Being Sexually Abused by a Priest Was like "God Was Molesting Me"
By Michael Norris
October 19, 2018
I was sexually abused by a Catholic priest at the age of 10 at a summer camp. At that age, I knew nothing about sex, so I did not fully comprehend what this man was doing to me.
On top of that, the fact that I was taught that a Catholic priest is an extension of God, it was as if God was molesting me.
Because my mother was a devout Catholic, I knew she revered priests and their status in the community. I felt it was easier for me to not talk about the abuse than to tell my mother, thinking she wouldn’t believe me anyway.
My teenage years were very difficult as a result of the abuse. I lacked constructive coping mechanisms, which led to drug and alcohol abuse, culminating with a suicide attempt. At the age of 17, after dropping out of high school, I joined the Navy. I held the story internally for 15 years, not telling anyone.
Another story: Silenced no more, I spoke up about my childhood rape and incest
Due to the nature of the abuse, I lacked trust in others, which prevented me from getting close enough to anyone to share my inner feelings. At the age of 25, I told my first girlfriend and future wife what had happened. After we divorced, I finally shared my story with my parents. After telling them, they never doubted me and were able to finally understand why I went from being a good student to a dropout in such a short period.
Shortly after telling my parents, I met my current wife, sharing my story with her. She immediately recommended that I seek counseling, which is when the healing process began for me.
At the age of 38, after three years of intense counseling, I approached the Catholic church with my accusations. I came forward through guilt, knowing my perpetrator still had access to children. I was concerned that he was still a threat to other children. Another person does not need to experience the same pain and suffering that I have endured.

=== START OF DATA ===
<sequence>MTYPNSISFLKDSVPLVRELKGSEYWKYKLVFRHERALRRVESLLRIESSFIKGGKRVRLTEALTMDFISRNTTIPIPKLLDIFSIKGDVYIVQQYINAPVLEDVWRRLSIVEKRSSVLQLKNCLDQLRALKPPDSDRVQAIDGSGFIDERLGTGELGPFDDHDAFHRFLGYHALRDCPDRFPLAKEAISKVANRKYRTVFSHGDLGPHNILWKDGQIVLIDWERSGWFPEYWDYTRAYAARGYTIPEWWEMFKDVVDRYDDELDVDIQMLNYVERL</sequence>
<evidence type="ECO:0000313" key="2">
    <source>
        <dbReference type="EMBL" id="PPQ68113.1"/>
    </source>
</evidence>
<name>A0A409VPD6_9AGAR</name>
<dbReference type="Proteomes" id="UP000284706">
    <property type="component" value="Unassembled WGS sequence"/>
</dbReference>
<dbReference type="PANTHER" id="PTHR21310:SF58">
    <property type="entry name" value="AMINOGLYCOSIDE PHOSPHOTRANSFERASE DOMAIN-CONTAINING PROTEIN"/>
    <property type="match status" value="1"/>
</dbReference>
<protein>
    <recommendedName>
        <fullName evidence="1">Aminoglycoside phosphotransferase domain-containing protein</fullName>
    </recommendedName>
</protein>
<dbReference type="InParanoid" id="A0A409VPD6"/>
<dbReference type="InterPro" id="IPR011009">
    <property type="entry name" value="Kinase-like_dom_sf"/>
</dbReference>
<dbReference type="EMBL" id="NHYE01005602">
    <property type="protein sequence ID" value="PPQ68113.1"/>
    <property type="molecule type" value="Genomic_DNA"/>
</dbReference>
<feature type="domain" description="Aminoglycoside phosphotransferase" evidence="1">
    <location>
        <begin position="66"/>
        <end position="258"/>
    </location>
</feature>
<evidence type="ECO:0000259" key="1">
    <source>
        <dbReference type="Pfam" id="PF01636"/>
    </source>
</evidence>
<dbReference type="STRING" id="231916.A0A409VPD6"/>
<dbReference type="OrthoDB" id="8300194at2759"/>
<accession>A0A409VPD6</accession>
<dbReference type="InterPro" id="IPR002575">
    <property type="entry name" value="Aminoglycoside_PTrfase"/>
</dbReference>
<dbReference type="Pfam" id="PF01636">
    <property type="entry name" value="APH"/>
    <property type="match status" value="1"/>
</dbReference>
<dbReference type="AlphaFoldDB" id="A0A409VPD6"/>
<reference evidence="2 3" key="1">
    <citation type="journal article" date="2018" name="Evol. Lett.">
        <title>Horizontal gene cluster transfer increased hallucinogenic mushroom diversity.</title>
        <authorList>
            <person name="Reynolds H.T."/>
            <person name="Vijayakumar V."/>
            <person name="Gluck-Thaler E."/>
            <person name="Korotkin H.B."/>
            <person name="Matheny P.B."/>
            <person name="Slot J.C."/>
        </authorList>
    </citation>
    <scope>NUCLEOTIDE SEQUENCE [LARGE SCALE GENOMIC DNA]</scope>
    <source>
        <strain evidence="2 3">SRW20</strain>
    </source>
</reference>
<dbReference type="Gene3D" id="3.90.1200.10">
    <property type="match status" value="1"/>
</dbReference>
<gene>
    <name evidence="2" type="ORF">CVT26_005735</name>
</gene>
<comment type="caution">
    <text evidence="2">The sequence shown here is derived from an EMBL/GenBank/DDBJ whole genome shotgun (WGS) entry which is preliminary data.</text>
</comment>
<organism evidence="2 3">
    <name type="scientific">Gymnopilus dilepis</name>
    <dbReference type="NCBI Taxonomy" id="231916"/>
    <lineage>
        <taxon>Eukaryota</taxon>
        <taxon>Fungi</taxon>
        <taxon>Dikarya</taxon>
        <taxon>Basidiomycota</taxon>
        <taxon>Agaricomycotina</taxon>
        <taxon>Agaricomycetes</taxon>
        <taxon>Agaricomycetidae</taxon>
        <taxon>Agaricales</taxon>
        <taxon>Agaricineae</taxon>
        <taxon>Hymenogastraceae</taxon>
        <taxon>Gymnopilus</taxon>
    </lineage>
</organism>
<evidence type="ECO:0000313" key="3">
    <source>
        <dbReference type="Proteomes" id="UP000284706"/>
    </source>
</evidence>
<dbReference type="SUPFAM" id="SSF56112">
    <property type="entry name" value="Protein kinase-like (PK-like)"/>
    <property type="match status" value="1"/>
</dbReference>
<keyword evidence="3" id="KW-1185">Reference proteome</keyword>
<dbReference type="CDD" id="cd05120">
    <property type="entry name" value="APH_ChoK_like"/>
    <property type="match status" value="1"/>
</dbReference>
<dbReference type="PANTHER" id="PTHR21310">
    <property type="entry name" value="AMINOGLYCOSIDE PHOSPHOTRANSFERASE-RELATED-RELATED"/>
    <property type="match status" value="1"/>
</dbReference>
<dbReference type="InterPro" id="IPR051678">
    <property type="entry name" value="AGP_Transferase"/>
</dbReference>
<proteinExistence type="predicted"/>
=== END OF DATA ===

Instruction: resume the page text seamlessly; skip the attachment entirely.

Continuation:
Instead of receiving the support I expected, I received ridicule, doubt and shame from not only the church leaders, but the whole community. The church determined my accusation was not credible, instead telling me that “I need not worry about him abusing children; he is older now and his sex drive isn’t what it used to be.”
I was forced to go public by contacting the police.
My perpetrator was allowed to continue in his ministry with full access to children for another 12 years before another one of his victims came forward. In 2016 — 15 years after initially contacting the church — my perpetrator was found guilty of sexual abuse by a jury of his peers. He is now serving time in a prison in Kentucky.
The impact of the abuse is lifelong. For a few minutes of pleasure for my perpetrator, I have endured a lifetime of pain. The abuse has had an impact on my self-confidence, my self-esteem, my ability to trust others, my spirituality and my sexuality.